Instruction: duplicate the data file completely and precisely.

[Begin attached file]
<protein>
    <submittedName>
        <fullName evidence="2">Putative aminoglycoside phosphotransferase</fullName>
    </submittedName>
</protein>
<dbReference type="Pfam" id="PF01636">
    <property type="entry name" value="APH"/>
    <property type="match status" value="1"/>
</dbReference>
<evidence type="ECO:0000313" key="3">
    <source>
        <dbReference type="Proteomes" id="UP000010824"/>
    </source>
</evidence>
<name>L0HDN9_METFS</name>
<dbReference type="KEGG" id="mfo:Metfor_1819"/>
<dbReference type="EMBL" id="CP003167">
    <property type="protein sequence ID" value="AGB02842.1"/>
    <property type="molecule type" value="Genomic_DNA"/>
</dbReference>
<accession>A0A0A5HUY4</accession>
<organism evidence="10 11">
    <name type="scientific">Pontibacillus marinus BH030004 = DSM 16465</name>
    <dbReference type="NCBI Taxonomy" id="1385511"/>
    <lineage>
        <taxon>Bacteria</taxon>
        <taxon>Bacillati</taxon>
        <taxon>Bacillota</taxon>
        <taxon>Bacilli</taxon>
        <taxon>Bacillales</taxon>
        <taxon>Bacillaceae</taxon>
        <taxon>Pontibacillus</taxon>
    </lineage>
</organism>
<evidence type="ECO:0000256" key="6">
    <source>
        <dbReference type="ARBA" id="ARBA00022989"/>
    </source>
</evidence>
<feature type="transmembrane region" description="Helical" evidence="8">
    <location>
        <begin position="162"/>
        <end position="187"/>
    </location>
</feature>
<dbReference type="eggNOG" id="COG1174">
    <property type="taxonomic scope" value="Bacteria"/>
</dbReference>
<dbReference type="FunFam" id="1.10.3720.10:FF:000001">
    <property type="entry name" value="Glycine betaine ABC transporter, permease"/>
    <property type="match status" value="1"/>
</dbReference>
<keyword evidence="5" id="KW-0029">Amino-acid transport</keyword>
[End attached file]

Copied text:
<protein>
    <submittedName>
        <fullName evidence="2">Putative aminoglycoside phosphotransferase</fullName>
    </submittedName>
</protein>
<dbReference type="Pfam" id="PF01636">
    <property type="entry name" value="APH"/>
    <property type="match status" value="1"/>
</dbReference>
<evidence type="ECO:0000313" key="3">
    <source>
        <dbReference type="Proteomes" id="UP000010824"/>
    </source>
</evidence>
<name>L0HDN9_METFS</name>
<dbReference type="KEGG" id="mfo:Metfor_1819"/>
<dbReference type="EMBL" id="CP003167">
    <property type="protein sequence ID" value="AGB02842.1"/>
    <property type="molecule type" value="Genomic_DNA"/>
</dbReference>
<accession>A0A0A5HUY4</accession>
<organism evidence="10 11">
    <name type="scientific">Pontibacillus marinus BH030004 = DSM 16465</name>
    <dbReference type="NCBI Taxonomy" id="1385511"/>
    <lineage>
        <taxon>Bacteria</taxon>
        <taxon>Bacillati</taxon>
        <taxon>Bacillota</taxon>
        <taxon>Bacilli</taxon>
        <taxon>Bacillales</taxon>
        <taxon>Bacillaceae</taxon>
        <taxon>Pontibacillus</taxon>
    </lineage>
</organism>
<evidence type="ECO:0000256" key="6">
    <source>
        <dbReference type="ARBA" id="ARBA00022989"/>
    </source>
</evidence>
<feature type="transmembrane region" description="Helical" evidence="8">
    <location>
        <begin position="162"/>
        <end position="187"/>
    </location>
</feature>
<dbReference type="eggNOG" id="COG1174">
    <property type="taxonomic scope" value="Bacteria"/>
</dbReference>
<dbReference type="FunFam" id="1.10.3720.10:FF:000001">
    <property type="entry name" value="Glycine betaine ABC transporter, permease"/>
    <property type="match status" value="1"/>
</dbReference>
<keyword evidence="5" id="KW-0029">Amino-acid transport</keyword>